The market is an engagement and valuation of ESG with the emergence of very large multinational organizations, an abundance of performance data and the shared global issues of climate risk, diversity, and access to economic opportunity. Adena Friedman, a Nasdaq CEO, stated, “Our goal is to take an increasing role in facilitating ESG practices, disclosures, and dialogue between investors and public companies. This not only creates liquidity for new investable products such as ESG index futures that focus on ESG principles - but it will also likely create a better, more sustainable economy over the long-term.” In brief, sustainable investors and markets are the long-term effects of the ESG program.
Nasdaq’s ESG reporting service has helped grow awareness of the importance of sustainability and the expectations upheld by consumers for large corporations to fulfill their duties in supporting environmental initiatives. Since 2014, S&P 500 companies have lost a total of $534M in market capitalization solely from ESG-related controversies. It’s clear that even with a clearly outlined code of ethics within these organizations, keeping up with these practices is increasingly difficult as technology allows more room for companies to go around these moral standards. With the launching of this reporting guide, Nasdaq has taken the first step in actively tackling ESG controversies and serves as a model for other companies publicly listed on their exchange to follow them in the same path. This has resulted in greater transparency between companies and their stakeholders. As a result of this greater transparency, stakeholders are increasingly more trusting of their involvement in these companies, solely because this reporting guide allows them to qualitatively and quantitatively see how the firm is fulfilling its responsibilities to uphold ESG standards. As a result, companies are able to physically see the improvement in their market efficiency. Especially in a generation where people are increasingly cognizant of the environment and sustainability measures, it helps companies regain a better image, and in return receive more support from investors.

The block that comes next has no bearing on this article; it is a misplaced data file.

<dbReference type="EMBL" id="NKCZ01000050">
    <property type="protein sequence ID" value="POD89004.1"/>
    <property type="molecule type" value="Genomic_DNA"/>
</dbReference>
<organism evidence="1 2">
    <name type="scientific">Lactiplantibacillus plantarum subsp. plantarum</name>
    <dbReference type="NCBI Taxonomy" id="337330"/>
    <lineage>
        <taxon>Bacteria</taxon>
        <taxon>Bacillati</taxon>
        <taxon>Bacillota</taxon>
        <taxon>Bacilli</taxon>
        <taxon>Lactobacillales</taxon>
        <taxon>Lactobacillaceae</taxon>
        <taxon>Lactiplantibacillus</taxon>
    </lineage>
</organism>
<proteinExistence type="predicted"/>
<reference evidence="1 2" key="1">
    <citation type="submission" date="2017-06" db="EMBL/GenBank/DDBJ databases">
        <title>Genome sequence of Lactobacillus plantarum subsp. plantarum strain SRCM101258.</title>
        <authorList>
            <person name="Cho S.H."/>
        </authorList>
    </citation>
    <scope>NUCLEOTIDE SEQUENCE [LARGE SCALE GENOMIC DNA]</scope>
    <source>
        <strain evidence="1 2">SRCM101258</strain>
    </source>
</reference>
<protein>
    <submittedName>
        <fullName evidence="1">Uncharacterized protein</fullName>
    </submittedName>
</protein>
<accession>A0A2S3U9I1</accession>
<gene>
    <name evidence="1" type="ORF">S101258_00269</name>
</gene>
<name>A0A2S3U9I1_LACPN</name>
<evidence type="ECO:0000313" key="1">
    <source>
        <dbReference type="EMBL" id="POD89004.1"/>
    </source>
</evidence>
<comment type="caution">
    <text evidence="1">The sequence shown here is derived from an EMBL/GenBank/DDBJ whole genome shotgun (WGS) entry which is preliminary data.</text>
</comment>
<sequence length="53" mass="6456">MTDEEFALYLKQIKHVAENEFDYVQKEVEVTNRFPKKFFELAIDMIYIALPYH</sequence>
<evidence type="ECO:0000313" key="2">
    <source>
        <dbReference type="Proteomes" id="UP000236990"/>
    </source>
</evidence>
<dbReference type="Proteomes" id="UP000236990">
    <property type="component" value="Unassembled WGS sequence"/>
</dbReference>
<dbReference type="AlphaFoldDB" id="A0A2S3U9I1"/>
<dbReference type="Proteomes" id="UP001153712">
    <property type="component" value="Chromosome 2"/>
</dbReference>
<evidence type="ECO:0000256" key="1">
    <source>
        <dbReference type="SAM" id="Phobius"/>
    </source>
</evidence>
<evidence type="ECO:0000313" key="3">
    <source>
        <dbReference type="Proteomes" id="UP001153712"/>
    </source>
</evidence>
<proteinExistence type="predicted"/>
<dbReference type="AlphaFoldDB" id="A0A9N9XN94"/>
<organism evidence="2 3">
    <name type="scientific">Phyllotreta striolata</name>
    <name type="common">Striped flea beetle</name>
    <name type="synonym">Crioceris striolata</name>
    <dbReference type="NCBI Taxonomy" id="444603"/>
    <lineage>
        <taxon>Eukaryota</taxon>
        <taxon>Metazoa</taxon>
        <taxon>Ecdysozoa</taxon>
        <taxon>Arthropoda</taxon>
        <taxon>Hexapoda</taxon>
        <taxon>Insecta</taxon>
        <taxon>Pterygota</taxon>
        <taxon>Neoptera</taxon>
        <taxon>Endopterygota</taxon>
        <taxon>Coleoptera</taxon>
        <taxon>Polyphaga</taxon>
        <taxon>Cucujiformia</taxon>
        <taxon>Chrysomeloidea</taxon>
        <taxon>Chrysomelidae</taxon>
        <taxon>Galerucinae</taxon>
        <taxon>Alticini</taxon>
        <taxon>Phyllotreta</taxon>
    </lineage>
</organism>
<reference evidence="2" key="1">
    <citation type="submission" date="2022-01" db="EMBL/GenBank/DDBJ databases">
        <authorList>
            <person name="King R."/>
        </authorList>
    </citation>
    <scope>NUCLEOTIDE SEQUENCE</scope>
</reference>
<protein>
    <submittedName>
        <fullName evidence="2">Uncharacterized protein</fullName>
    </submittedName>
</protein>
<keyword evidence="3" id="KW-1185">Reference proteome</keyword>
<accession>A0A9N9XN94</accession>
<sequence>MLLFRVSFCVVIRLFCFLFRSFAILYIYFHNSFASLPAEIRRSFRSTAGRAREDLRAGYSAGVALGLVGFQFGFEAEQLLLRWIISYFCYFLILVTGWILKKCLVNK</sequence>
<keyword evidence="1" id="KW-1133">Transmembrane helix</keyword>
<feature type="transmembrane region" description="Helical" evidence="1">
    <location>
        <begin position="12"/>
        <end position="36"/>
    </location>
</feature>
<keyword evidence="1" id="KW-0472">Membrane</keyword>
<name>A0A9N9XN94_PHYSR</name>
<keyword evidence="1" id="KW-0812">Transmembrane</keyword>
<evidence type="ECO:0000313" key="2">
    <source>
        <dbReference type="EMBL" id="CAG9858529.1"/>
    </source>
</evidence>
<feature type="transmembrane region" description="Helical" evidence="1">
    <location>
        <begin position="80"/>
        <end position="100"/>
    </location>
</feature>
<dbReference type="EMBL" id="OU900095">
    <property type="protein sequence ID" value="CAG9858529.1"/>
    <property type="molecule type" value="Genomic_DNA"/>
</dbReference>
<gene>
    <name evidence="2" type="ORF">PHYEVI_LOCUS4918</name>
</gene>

As a result of the launch of this program, Nasdaq was able to achieve many positive outcomes such as lower cost of capital, reduced shareholder turnover, and enhanced talent recruitment and retention. ESG data point is also considered a useful tool for the opportunity in the new markets economy.
The innovative framework which Nasdaq innovated has undoubtedly made ESG reporting and investing easier for its listed companies, institutional investors, and individual investors. A vast majority of Nasdaq’s listed companies have dedicated resources and funding for the utilization of this framework as well as other ESG best practices. According to Morningstar, in 2018 the total inflow of cash into sustainable-focused ETFs was an impressive $5.5 billion. However, in 2019, as the Nasdaq published its ESG framework, the cash inflow grew to a whopping $17.76 billion (Hale, 2019). This equates to a 220% increase in cash inflow for sustainable investments and is large as a result of the increased knowledge and transparency of ESG investments fueled by the Nasdaq’s reporting framework.
ESG is a data-driven attempt to understand long-term performance. As mentioned, Nasdaq is uniquely positioned to assist companies in identifying and disclosing ESG related factors that are material to corporate performance. As Evan Harvey states, “The materiality process makes it easier for companies to not only understand what’s important but also to attack and improve those data points” (Greenbiz, 2019). Due to the high demand for high-quality ESG data reporting, Nasdaq is not only providing services to clients’ companies to identify the top ESG data that have importance internally and externally but also assisting them in improving those data points.
The services that Nasdaq provides to clients’ companies are not only benefiting the companies themselves but also improving on the market’s efficiency as a whole and helping them be more transparent to the public, all the while bringing awareness to sustainability practices.
Tanya Smigocki, CSR Senior Advisor
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Business Website: https://www.nasdaq.com
Year Founded: 1971
Number of Employees: 1001 to 5000